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Thursday, March 3, 2016
The Classic Novel of the Faroes. Never heard of the Faroes? Me neither.
THE OLD MAN AND HIS SONS
$13.95 trade paper, available now
Rating: 3.5* of five
The Publisher Says: These are the Faroe Islands as they were some fifty years ago: sea-washed and remote, with one generation still tied to the sea for sustenance, and a younger generation turning toward commerce and clerical work in the towns.
At the post-hunt whale-meat auction, Ketil enthusiastically bids for more meat than he can afford. Thus when Ketil is seventy, he and his wife struggle to repay their debt.
Heðin Brú (1901–1987), novelist and translator, was considered the most important Faroese writer of his generation and is known for his fresh and ironic style.
My Review: Well, blow me down and call me Shorty! A man who lived through the great transition from subsistence to (relative) affluence in one of the world's remotest settled areas reared up on his hind legs and delivered a jeremiad about it!
I don't speak Faroese, and to my knowledge have never met a Faroese person, so I have no clue if translator West did a good, bad, or indifferent job of translation. In my head these characters had Icelandic accents, since I have met people from Iceland, which is the closest place of any sizable population to the Faroes. This is telling of my response to the book in toto. I don't have much of a place to put it in my mental filing cabinets.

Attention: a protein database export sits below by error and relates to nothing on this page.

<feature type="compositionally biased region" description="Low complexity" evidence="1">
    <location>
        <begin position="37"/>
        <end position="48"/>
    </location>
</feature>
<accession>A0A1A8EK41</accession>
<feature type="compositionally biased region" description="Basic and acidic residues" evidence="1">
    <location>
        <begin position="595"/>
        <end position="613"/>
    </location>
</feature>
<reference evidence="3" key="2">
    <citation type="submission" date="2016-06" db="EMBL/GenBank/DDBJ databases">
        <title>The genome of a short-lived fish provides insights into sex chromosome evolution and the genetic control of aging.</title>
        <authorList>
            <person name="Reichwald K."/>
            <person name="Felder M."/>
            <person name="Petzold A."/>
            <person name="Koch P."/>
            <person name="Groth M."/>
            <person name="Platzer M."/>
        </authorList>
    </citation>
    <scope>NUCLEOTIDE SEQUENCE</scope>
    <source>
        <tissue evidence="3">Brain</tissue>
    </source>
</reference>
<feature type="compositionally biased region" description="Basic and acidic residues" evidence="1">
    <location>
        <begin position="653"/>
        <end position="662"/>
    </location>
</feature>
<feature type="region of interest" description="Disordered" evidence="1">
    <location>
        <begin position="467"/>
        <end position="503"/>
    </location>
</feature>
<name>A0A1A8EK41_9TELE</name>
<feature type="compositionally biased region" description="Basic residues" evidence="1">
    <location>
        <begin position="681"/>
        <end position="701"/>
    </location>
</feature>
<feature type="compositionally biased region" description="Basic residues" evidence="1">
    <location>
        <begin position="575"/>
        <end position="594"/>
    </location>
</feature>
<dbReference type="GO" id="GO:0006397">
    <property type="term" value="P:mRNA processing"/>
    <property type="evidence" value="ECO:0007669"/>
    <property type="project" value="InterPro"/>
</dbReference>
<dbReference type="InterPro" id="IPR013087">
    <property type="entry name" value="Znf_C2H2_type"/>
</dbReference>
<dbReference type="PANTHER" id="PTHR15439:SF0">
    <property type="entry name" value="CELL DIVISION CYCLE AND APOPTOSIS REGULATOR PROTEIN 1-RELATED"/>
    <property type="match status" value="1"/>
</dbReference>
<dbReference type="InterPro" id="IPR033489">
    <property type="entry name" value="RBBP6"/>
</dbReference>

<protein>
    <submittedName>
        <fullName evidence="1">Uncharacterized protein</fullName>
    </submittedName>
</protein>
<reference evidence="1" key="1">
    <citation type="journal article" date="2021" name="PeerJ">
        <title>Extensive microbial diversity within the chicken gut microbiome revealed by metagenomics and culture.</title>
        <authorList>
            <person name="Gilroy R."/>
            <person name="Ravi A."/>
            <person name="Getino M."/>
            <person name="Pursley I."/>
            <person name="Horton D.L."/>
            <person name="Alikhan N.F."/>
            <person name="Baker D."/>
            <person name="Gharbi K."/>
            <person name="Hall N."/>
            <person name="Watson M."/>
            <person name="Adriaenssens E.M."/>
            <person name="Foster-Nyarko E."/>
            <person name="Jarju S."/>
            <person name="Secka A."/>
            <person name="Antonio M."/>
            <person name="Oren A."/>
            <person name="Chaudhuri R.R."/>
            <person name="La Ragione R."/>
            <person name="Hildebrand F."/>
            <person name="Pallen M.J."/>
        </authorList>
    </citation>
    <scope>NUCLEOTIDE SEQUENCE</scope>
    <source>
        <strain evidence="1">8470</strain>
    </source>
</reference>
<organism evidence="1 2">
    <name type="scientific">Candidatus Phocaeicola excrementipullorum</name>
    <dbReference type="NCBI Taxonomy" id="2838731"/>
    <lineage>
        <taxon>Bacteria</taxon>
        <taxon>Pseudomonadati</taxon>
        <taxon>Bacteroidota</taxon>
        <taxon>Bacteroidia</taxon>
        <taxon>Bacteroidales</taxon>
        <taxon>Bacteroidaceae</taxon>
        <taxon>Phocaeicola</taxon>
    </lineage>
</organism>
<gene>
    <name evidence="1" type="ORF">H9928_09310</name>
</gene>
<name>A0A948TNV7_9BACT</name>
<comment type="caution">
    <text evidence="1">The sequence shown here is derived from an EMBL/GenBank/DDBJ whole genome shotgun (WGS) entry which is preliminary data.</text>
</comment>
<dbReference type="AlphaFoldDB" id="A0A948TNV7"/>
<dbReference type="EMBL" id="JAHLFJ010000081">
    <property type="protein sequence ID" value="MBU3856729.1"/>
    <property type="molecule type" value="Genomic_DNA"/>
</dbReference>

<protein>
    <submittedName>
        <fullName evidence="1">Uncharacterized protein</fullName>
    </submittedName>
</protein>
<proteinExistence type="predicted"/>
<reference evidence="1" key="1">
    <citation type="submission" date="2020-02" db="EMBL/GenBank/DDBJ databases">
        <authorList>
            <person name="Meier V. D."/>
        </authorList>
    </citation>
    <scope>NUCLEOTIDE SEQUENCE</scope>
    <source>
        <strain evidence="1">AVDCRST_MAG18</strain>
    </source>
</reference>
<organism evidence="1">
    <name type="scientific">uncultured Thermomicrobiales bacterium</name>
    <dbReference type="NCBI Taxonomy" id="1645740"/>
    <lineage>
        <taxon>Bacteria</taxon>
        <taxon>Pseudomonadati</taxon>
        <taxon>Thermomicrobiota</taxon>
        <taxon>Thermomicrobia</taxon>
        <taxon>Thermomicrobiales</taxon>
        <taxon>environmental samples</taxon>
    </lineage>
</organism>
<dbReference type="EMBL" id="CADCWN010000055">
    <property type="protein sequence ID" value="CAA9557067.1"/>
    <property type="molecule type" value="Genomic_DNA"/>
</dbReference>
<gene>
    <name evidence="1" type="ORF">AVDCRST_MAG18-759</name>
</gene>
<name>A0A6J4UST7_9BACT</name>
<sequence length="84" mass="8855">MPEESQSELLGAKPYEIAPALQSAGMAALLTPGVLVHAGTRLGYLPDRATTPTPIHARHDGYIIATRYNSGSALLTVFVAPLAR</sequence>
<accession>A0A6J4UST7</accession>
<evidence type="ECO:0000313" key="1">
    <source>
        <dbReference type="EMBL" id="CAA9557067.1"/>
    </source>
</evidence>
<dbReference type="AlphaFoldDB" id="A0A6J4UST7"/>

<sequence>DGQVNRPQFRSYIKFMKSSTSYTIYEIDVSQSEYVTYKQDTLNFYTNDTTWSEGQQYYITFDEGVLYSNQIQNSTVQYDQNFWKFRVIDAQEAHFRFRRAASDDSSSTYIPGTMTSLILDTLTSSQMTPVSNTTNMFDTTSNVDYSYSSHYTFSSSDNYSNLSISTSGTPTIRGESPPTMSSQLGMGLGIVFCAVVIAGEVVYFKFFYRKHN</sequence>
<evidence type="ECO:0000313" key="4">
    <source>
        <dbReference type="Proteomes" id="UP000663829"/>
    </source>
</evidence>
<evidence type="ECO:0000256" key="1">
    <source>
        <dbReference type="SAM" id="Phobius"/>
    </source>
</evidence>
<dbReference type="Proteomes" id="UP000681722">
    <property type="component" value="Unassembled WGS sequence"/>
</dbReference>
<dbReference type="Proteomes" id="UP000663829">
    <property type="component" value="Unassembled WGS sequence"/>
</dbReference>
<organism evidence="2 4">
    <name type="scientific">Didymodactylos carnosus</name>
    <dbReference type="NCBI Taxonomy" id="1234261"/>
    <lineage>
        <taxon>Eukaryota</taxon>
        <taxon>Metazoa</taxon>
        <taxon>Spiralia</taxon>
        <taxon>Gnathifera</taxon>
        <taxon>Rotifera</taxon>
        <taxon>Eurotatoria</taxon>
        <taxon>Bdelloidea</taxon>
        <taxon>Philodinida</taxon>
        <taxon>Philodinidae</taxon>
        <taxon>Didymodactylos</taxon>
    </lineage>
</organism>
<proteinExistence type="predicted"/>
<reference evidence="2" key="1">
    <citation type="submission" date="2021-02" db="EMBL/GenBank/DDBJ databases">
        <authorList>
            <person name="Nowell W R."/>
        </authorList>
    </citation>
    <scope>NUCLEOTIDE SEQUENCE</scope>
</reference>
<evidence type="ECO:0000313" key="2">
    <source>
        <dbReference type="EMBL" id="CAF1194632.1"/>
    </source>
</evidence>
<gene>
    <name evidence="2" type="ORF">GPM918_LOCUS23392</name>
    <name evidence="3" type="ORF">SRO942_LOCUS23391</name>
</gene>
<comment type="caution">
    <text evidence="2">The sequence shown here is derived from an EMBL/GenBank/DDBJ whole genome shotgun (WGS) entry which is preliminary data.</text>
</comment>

The story, such as it is, centers on an unnamed mother/wife, a husband/father called Ketil, and their youngest son called Kalv. He's a sandwich shy of a picnic, is Kalv, and deeply ashamed and embarrassed by...jeez, everything. Any action he takes is accompanied by anxiety before and tears after. It gets wearing. The mother/wife is a commonsensical old party, always quick to point out the practical solution to the petty or great problems caused or perceived by her menfolk. And do they see problems and troubles! The thatch on the house-roof leaks. Can't get more straw. Oh well, put buckets out. Go south to get the straw? Woman, are you mad? But the men bring home an elderly stray man who is from that southern village, and of course they must take him home as it's a matter of honor. And then the two fools get him killed.
I'd say "oops, spoiler!" except for the fact that I don't expect anyone to read the book. It's God's Little Acre in the North Sea. As it was written in 1940 and only translated into English directly from the original in 1970, we can safely assume the translator felt he was working on an historical document. It has its place in world literature, I suppose, but it's not something I'd push you to read.
So how does that lack of joy turn into a 3-1/2 star rating? It has the virtue of being short. It has a sense of place that I like, the rainy, cold, windy barely sub-Arctic north. And in spite of all other qualities, it's a wistful look at the reality of progress. There's winners and then there's losers. Ketil and his like are always the losers. It's a good idea to keep the losers in your mind's eye, because it's easy to dismiss and ignore Them when in fact it's really all, always and forever, Us.